Friday, April 29, 2016

What "Black Betty" & "Brown Bess" REALLY Mean

Edited by Azizi Powell

This post presents information about the early meanings of the term "Black Betty" and the term "Brown Bess". These early meanings of "Betty Betty" aren't the same as the meaning/s of that term in the early 20th century African American originated song "Black Betty" (with its "Bam ba Lam") refrain. Also, it seems to me that the term "Black Betty" may have more than one meaning in the same song.

The content of this post is presented for cultural, historical, and folkloric purposes.

All copyrights remain with their owners.

Thanks to all those who are quoted in this post.

Addendum #1 to this post provides information about the term "Black Bill".

Addendum #2 to this post provides excerpts from an online article about Black (including Black/White) people in 18th century England. That information augments points that are made about one theory about the origin of the term "Black Betty" as well as the documented origin of the term "Brown Bess."

This is a companion post to the earlier pancocojams post 1930s Versions Of The Folk Song "Black Betty". The content of that post and its comments considers the meaning of the title and lyrics "Black Betty". Sound file, video, and text (lyric only) examples for four 1930s examples of the song "Black Betty" are included in that post.

To a lesser extent, another earlier pancocojams post The "Clean" Meaning of The Name "Becky" In African American Culture and some of the comments from that post also considered the same subject.

"Black Betty" (Roud 11668) is a 20th-century African-American work song often credited to Huddie "Lead Belly" Ledbetter as the author, though the earliest recordings are not by him. Some sources claim it is one of Lead Belly's many adaptations of earlier folk material...There are numerous recorded versions, including a cappella, folk, and rock arrangements. The best known modern recordings are rock versions by Ram Jam, Tom Jones, and Spiderbait, all of which were hits.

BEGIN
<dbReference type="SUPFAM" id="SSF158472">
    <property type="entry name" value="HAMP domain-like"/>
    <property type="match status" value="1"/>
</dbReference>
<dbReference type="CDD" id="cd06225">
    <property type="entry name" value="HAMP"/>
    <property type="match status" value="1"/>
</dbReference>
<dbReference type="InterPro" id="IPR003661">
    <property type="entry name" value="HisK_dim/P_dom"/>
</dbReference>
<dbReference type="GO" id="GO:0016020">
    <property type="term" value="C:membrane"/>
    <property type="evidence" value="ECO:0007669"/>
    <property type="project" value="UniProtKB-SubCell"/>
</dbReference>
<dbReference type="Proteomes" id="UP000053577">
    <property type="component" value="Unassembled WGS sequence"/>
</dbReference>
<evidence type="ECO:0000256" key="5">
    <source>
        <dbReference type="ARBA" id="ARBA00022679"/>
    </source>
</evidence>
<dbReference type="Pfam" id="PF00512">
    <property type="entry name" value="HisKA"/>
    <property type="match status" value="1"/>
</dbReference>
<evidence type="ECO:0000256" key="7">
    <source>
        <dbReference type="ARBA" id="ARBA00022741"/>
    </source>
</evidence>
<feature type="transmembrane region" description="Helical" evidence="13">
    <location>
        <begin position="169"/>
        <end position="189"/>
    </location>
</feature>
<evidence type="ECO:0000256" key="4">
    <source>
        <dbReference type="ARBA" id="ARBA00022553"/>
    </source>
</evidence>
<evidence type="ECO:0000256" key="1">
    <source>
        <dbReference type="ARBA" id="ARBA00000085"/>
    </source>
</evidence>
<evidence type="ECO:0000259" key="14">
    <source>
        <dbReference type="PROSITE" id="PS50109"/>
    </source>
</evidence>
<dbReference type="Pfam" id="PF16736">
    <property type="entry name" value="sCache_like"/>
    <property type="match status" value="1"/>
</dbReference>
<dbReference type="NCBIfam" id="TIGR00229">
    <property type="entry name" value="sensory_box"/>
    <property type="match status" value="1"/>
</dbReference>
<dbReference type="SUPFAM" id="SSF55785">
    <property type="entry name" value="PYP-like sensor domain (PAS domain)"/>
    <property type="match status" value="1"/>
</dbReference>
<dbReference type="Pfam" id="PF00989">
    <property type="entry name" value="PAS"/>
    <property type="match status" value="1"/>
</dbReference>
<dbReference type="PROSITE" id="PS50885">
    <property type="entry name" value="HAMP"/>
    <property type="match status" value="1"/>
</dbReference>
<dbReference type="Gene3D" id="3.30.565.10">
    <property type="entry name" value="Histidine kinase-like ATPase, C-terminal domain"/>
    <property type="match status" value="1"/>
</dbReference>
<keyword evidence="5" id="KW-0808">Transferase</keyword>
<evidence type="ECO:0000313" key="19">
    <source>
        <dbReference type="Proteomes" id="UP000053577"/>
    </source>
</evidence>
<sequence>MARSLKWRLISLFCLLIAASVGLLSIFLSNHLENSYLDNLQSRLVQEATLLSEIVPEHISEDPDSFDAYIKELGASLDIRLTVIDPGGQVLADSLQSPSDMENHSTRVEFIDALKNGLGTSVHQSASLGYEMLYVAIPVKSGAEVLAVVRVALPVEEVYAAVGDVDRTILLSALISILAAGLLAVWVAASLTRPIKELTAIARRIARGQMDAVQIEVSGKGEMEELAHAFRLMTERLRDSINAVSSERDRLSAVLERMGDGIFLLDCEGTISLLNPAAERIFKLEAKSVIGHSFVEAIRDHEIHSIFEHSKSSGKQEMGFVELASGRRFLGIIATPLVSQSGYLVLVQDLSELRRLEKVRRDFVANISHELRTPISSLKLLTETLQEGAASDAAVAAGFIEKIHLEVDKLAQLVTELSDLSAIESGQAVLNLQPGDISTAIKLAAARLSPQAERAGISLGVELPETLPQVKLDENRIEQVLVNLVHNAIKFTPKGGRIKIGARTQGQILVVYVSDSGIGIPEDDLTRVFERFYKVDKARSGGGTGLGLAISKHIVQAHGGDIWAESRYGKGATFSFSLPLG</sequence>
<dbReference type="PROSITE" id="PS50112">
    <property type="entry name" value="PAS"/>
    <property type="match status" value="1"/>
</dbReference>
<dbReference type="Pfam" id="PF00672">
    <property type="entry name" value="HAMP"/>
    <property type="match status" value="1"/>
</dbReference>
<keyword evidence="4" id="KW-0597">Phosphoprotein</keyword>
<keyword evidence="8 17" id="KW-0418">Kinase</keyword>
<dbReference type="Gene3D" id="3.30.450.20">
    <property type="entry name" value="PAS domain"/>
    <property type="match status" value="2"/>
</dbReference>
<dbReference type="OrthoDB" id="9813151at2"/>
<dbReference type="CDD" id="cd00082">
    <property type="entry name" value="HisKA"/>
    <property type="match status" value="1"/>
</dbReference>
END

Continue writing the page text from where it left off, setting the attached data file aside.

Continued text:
Meaning and origin
Some sources claim the song is derived from an 18th-century marching cadence about a flint-lock musket with a black painted stock; the "bam-ba-lam" lyric referring to the sound of the gunfire. In the British Army from the early 18th century the standard musket had a walnut stock, and was thus known (by at least 1785) as a 'Brown Bess'. [2] There is no citation however for this firearm or a subsequent model being known as a 'Black Betty'.*

Other sources give the meaning of "Black Betty" in the United States (from at least 1827) as a liquor bottle.[3][4] In January 1736, Benjamin Franklin published The Drinker's Dictionary in the Pennsylvania Gazette offering 228 round-about phrases for being drunk. One of those phrases is "He's kiss'd black Betty."[5][6]
"Black Betty" used as an expression for a liquor bottle may ultimately owe its origin to the famous pretty black barmaid who worked at the notorious Tom King's Coffee House in Covent Garden, London, which opened in 1720.**

In Caldwells's Illustrated Combination Centennial Atlas of Washington Co. Pennsylvania of 1876, a short section describes wedding ceremonies and marriage customs, including a wedding tradition where two young men from the bridegroom procession were challenged to run for a bottle of whiskey. This challenge was usually given when the bridegroom party was about a mile from the destination-home where the ceremony was to be had. Upon securing the prize, referred to as "Black Betty", the winner of the race would bring the bottle back to the bridegroom and his party. The whiskey was offered to the bridegroom first and then successively to each of the groom's friends.[7]

David Hackett Fischer, in his book Albion's Seed: Four British Folkways in America (Oxford University Press, 1989), states that "Black Betty" was a common term for a bottle of whisky in the borderlands of northern England/southern Scotland, and later in the backcountry areas of the eastern United States.